In this paper, a new solar hybrid gas turbine cycle integrating ethanol-fueled chemical-looping combustion (CLC) has been proposed, and the system was investigated with the aid of the Energy-Utilization Diagram (EUD). Chemical-looping combustion consists of two successive reactions: first, ethanol fuel is oxidized by metal oxide (NiO) as an oxygen carrier (reduction of metal oxide); secondly, the reduced metal (Ni) is successively oxidized by combustion air (the oxidation of metal). The reduction of NiO with ethanol requires a relative low-grade thermal energy at 150–200°C. Then concentrated solar thermal energy at approximately 200–300°C can be utilized to provide the process heat for this reaction. The integration of solar thermal energy and CLC could make the exergy efficiency and the net solar-to-electric efficiency of the system more than 54% and 28% at a turbine inlet temperature (TIT) of 1288°C, respectively. At the same time, the variation in the overall thermal efficiency (η) of the system with varying key parameters was analyzed, such as Turbine Inlet Temperature, pressure ratio (π) and the temperature of reduction reactor. Additionally, preliminary experiments on ethanol-fueled chemical-looping combustion are carried out to verify the feasibility of the key process. The promising results obtained here indicate that this novel gas turbine cycle with ethanol-fueled chemical-looping combustion could provide a promising approach of both efficient use of alternative fuel and low-temperature solar thermal and offer a technical probability of combining the chemical-looping combustion with inherent CO2 capture for the alternative fuel.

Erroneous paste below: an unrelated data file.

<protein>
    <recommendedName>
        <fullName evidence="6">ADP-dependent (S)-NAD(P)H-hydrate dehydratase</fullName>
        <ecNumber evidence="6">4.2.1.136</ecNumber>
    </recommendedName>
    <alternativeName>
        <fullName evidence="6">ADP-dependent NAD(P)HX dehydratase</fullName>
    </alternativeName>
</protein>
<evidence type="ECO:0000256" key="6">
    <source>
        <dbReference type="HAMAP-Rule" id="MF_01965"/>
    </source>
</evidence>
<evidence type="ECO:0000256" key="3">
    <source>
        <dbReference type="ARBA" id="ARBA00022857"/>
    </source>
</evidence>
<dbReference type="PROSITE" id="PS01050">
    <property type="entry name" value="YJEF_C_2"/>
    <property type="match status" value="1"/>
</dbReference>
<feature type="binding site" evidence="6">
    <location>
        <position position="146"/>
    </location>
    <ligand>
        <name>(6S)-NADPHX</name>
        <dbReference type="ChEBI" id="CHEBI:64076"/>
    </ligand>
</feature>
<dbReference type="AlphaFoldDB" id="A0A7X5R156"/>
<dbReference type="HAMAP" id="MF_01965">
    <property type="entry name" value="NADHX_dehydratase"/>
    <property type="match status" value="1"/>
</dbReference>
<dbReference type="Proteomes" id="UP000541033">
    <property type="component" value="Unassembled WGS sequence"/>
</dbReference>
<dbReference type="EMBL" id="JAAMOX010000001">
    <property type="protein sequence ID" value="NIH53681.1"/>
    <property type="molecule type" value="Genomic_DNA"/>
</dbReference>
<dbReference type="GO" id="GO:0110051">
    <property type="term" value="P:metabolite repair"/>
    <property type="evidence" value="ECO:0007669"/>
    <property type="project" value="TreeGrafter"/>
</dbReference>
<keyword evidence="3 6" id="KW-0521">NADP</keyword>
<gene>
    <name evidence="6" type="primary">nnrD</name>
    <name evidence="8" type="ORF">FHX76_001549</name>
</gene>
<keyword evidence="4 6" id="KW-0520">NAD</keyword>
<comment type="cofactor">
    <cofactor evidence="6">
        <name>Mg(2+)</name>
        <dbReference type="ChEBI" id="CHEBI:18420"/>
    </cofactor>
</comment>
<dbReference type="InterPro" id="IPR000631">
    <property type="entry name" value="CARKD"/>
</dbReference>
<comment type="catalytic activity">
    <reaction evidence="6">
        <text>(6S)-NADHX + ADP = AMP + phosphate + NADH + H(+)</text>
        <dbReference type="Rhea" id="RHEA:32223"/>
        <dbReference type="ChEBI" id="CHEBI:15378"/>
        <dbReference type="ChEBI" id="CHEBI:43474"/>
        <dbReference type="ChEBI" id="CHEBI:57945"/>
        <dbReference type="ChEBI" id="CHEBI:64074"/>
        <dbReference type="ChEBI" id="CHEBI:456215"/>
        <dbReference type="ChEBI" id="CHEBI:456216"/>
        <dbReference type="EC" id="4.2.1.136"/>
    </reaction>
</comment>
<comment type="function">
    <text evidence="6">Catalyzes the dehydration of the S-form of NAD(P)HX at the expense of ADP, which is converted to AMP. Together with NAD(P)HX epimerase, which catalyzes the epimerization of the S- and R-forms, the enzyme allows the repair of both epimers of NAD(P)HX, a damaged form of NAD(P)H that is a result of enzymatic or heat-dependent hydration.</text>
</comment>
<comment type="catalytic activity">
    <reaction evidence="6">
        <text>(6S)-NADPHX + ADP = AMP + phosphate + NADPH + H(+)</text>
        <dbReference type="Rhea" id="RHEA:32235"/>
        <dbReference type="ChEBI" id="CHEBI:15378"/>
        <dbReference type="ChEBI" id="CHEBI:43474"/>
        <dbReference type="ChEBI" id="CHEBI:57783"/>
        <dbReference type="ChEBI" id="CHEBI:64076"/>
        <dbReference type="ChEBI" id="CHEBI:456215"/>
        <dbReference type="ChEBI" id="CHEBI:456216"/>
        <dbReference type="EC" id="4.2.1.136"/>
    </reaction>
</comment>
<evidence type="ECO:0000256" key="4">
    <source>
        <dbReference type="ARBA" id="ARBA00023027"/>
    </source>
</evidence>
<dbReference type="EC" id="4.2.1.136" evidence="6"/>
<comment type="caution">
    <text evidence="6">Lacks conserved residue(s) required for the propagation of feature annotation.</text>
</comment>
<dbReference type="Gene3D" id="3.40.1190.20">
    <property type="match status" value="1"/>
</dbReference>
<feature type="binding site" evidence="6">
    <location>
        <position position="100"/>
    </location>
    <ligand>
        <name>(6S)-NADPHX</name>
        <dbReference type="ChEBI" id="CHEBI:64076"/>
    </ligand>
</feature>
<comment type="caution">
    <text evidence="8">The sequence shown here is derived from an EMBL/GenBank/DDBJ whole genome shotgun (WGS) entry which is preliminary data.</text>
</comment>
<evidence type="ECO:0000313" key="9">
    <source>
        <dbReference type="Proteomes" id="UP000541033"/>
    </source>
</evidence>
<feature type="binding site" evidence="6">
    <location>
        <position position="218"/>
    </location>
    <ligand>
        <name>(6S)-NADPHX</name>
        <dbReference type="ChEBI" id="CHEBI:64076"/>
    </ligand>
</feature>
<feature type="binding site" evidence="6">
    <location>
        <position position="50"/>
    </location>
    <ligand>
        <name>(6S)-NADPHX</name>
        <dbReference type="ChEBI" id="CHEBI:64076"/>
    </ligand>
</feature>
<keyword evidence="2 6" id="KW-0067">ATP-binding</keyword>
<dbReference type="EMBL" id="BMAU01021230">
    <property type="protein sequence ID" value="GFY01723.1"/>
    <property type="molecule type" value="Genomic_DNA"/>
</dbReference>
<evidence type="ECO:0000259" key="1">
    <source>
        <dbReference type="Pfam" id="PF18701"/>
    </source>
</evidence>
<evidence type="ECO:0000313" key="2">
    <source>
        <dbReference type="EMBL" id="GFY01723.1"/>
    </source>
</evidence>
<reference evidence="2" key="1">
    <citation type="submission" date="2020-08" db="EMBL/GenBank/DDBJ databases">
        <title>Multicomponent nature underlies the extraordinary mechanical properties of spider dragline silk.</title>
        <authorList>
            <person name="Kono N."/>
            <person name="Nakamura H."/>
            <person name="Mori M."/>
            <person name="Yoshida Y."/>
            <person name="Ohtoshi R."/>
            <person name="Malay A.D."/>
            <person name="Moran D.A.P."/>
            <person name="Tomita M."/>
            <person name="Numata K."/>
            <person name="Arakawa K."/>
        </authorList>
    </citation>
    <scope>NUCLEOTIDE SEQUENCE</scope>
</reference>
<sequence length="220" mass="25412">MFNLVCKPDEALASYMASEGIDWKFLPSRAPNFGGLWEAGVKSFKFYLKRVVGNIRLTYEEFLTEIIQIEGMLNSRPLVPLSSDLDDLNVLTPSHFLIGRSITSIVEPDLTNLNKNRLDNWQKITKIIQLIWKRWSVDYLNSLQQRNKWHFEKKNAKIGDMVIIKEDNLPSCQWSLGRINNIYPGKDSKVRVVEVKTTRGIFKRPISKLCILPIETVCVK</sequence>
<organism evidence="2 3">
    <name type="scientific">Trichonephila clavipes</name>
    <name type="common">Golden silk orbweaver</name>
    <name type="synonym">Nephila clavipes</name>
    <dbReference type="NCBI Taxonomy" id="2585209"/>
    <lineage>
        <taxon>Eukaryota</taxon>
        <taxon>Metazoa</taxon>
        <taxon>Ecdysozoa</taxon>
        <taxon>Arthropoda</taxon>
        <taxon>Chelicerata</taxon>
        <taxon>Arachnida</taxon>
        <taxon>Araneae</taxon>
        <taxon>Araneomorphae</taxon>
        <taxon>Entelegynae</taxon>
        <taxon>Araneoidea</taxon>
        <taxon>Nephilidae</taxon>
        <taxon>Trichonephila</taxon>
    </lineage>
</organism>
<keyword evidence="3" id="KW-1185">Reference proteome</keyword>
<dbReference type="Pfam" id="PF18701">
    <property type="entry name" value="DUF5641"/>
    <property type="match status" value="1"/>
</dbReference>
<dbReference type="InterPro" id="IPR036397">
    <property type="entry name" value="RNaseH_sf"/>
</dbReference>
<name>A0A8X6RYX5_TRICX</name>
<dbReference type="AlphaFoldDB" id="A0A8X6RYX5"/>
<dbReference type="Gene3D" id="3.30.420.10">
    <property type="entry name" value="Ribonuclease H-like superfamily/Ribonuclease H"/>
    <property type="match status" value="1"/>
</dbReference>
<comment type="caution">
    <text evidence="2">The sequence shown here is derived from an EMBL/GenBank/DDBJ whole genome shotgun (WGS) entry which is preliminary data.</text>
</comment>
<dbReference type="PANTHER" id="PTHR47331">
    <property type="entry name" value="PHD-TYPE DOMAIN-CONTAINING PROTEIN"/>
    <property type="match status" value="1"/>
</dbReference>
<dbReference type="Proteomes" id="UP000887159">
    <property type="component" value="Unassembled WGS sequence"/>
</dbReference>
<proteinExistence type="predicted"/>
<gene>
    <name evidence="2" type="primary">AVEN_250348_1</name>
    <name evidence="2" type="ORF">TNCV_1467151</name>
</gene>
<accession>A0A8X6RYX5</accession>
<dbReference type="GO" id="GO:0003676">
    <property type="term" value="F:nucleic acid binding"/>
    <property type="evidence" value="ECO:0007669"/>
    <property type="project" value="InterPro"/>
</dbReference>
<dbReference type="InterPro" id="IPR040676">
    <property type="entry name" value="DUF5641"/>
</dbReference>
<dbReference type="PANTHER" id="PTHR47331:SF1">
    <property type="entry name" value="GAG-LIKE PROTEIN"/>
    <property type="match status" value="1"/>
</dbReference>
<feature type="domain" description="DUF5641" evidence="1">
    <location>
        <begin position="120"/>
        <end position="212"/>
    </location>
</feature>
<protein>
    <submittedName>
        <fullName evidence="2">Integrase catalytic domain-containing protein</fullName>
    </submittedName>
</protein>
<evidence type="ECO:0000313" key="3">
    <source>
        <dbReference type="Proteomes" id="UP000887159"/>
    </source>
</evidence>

- International Gas Turbine Institute
A Solar-Hybrid Power Plant Integrated With Ethanol Chemical-Looping Combustion
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Hong, H, Pan, Y, Zhang, X, Han, T, Peng, S, & Jin, H. "A Solar-Hybrid Power Plant Integrated With Ethanol Chemical-Looping Combustion." Proceedings of the ASME 2011 Turbo Expo: Turbine Technical Conference and Exposition. Volume 3: Controls, Diagnostics and Instrumentation; Education; Electric Power; Microturbines and Small Turbomachinery; Solar Brayton and Rankine Cycle. Vancouver, British Columbia, Canada. June 6–10, 2011. pp. 997-1010. ASME. https://doi.org/10.1115/GT2011-45600
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